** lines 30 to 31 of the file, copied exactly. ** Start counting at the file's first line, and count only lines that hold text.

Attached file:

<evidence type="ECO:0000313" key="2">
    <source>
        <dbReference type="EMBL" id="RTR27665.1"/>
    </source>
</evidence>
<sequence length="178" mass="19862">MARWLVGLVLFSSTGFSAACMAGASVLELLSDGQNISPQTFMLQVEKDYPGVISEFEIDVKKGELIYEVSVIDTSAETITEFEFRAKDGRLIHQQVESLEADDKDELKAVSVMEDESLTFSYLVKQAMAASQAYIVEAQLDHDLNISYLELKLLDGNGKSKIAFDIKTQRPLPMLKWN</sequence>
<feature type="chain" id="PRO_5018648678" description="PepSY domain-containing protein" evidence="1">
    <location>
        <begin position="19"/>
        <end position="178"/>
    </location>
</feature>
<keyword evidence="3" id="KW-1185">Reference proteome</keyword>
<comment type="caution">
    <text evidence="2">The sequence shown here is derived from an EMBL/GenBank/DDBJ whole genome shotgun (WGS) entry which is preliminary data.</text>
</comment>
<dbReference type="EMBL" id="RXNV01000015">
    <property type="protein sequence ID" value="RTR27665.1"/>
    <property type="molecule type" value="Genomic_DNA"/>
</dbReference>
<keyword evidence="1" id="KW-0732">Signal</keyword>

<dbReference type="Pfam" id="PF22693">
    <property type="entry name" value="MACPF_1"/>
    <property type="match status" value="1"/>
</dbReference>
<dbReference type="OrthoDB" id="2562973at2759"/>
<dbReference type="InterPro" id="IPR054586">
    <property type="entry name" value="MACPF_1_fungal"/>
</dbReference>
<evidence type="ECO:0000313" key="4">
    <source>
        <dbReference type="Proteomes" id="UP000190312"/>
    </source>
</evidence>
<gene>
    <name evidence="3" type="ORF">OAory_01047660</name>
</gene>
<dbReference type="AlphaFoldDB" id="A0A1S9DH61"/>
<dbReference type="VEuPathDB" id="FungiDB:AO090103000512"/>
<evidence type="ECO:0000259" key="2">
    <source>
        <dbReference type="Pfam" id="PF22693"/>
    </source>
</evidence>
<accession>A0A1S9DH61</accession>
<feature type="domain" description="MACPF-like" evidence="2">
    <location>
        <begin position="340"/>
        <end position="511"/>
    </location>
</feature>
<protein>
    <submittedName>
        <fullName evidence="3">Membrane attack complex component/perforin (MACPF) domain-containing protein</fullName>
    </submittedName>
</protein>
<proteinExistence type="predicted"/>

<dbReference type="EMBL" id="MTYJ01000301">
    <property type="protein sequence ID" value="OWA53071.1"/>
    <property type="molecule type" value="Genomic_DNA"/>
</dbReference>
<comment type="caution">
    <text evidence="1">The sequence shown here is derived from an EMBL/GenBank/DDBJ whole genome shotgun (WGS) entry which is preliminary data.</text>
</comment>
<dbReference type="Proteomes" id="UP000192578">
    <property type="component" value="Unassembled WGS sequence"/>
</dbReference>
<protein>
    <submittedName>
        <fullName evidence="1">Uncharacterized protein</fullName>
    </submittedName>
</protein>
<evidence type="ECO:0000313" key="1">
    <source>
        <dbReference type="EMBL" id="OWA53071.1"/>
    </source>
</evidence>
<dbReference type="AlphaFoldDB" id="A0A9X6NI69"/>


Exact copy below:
<evidence type="ECO:0000313" key="4">
    <source>